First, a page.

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How the gig economy is revolutionising the workplace

The evolution of the gig economy is “probably as big as the industrial revolution” in terms of how it changes the landscape of traditional working conditions and environments, a key speaker at the 2017 RCSA conference in Fiji told attendees.

Marina Pullin, Managing Director at MCBI, a business improvement, resourcing and project delivery organisation, was emphatic that the gig economy – where staff are employed on an as-needs basis– was only going to get bigger.

And staff, recruitment and employment organisations who ignore it, do so at the own peril.

Marina offered the following definition of the gig economy: “A labour market characterised by the prevalence of short-term contracts or freelance work as opposed to permanent jobs”.

She explained that both the workforce and workplace were in perpetual states of change with the gig economy just one of the latest iterations of this.

Outsourcing and technological developments have supported the development of the gig economy and facilitated organisations to move some tasks out from under their own roof.

At the same time, staff are choosing jobs which offer them flexible working arrangements, including the ability to work remotely or part-time.

Marina said recent data indicated that almost one-third of US employees are currently in “contingent” arrangements such as being employed by temp firms, in part-time positions or as day labourers. This is expected to increase to 40% of the US workforce by 2020.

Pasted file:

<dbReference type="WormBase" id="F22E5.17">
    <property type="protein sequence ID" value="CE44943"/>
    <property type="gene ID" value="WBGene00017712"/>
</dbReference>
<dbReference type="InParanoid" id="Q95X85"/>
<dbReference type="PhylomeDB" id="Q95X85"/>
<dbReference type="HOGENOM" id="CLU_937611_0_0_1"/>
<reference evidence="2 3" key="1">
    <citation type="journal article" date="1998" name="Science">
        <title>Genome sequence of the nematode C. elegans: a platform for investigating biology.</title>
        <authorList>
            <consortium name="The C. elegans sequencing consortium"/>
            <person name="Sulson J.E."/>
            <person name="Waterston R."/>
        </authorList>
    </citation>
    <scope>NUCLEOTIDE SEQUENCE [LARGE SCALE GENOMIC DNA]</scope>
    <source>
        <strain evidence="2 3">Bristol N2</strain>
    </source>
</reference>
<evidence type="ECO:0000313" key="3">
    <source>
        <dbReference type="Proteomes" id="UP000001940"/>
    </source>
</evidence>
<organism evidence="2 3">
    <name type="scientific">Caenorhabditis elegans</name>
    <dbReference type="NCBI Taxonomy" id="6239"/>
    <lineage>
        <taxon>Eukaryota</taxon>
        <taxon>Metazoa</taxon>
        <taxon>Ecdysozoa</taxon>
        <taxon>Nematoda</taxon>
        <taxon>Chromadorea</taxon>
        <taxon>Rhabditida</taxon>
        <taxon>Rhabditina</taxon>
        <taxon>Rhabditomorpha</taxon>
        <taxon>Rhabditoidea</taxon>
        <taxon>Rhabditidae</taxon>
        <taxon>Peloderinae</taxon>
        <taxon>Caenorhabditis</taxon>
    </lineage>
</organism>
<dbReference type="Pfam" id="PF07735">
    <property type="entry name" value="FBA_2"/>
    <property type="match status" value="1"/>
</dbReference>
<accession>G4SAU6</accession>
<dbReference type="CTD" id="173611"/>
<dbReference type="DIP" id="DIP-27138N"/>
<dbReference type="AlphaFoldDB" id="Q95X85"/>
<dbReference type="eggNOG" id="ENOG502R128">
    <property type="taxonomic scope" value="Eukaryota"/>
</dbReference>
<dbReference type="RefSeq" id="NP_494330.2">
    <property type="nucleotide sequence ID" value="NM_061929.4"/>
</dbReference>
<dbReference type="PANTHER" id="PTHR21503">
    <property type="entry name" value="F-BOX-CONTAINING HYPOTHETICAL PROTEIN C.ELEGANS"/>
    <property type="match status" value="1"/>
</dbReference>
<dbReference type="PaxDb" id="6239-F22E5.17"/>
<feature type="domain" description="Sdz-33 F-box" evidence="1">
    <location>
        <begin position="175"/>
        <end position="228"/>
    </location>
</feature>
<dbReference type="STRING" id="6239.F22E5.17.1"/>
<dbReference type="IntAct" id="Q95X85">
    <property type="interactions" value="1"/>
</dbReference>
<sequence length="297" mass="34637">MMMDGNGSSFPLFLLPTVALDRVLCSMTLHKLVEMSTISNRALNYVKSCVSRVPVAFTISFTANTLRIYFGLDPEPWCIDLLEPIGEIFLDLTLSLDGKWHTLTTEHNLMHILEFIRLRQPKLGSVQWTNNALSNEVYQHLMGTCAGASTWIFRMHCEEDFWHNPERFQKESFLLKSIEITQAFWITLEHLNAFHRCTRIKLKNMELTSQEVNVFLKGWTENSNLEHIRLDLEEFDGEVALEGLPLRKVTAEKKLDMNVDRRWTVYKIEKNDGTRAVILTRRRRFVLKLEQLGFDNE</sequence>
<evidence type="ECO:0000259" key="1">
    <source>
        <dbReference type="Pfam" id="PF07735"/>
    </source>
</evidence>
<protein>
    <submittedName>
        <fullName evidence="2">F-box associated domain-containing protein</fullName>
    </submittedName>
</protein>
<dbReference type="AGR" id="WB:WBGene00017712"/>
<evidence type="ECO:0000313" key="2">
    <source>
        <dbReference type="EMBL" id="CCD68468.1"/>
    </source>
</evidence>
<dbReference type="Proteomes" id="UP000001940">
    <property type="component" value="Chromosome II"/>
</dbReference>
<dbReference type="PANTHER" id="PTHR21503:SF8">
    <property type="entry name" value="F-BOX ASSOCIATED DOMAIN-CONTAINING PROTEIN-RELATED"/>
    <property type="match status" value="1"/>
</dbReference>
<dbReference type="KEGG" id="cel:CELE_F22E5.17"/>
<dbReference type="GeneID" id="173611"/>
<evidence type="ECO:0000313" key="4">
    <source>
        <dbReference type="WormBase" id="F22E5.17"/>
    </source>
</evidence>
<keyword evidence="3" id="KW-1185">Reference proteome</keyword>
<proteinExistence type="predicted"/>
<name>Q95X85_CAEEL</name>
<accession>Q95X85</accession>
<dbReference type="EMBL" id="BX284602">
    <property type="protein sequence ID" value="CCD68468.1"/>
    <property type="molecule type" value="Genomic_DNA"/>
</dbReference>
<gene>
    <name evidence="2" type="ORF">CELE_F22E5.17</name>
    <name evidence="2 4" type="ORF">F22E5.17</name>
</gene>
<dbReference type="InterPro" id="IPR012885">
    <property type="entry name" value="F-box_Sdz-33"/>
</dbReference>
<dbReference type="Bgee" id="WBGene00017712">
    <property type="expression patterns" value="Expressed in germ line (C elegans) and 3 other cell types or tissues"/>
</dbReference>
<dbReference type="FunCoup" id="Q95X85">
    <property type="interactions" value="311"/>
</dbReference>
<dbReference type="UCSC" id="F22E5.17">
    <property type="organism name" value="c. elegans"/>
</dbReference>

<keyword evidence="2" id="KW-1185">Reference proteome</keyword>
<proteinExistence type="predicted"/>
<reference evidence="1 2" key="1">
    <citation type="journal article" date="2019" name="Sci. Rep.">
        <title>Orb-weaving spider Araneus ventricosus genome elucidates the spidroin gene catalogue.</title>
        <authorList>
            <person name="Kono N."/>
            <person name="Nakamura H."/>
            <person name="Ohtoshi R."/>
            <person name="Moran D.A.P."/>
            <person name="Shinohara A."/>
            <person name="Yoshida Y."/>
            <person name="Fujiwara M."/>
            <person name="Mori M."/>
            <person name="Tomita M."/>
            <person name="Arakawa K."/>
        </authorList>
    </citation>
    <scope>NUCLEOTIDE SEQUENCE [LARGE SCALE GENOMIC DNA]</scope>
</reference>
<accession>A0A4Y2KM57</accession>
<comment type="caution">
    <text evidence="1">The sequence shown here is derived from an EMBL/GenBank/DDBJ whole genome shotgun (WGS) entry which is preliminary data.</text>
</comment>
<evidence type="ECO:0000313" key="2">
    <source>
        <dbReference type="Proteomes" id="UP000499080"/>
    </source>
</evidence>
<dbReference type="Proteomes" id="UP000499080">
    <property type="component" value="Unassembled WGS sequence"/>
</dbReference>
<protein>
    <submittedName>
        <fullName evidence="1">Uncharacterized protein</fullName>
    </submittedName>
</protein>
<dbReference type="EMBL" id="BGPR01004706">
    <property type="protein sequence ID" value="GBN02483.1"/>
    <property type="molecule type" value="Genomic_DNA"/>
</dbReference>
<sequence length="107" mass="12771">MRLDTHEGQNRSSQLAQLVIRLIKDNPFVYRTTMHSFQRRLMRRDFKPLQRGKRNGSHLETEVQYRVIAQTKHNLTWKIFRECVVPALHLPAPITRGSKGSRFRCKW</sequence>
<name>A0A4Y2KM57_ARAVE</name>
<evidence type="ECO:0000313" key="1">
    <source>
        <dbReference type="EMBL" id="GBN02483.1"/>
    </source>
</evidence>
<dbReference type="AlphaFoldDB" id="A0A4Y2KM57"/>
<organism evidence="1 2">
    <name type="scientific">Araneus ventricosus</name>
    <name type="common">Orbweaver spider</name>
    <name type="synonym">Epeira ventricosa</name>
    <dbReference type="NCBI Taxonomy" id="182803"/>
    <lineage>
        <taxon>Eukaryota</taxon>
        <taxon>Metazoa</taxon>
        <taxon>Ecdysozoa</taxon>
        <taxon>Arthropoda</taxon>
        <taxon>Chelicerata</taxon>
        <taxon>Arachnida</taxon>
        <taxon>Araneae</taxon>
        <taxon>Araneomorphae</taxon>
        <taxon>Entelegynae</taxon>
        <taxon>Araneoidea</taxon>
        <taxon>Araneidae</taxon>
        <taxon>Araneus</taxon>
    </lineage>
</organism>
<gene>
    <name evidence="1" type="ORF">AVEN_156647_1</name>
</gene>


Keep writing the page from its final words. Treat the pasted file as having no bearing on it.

Without realising it, many of us are already trading in the gig economy through online platforms and apps including Airtasker, Airbnb, Upwork and Uber.

And as with all major changes in the structure of the workplace, some will thrive in a gig economy while others will struggle.

“For people who are competitive, and I put up my hand and say I like competition, the volatile nature of the gig economy suits someone like me,” Marina explained. “I think it helps people like me to flourish.

“However, not everyone is competitive and not everyone likes pushing themselves. Some people find it really traumatic and at different stages of your life, you don’t want to be pushing yourself to the edge all the time.”

Marina said the emergence of the gig economy was helping to drive efficiencies and cost savings while offering freelancers and contract workers scope to be the best professional versions of themselves.

She also said that as the gig economy carves out a place for itself within recruitment and hiring, it is even more essential that we re-think our expectations of staff and employers alike.

“A lot of our work structures now have a safety net [leave, compensation, protections] around them and I think if our whole workforce transforms into a gig economy, we will have to respond somehow,” she added.

“I think it’s a big thing. Negative discussion around the gig economy is a repelling conversation which doesn’t drive collaboration and problem-solving.

“I think there are enormous issues around safety for workers, minimum wage, all that side of it [within a gig economy], but I don’t think it will be solved by emotional talk and scaremongering.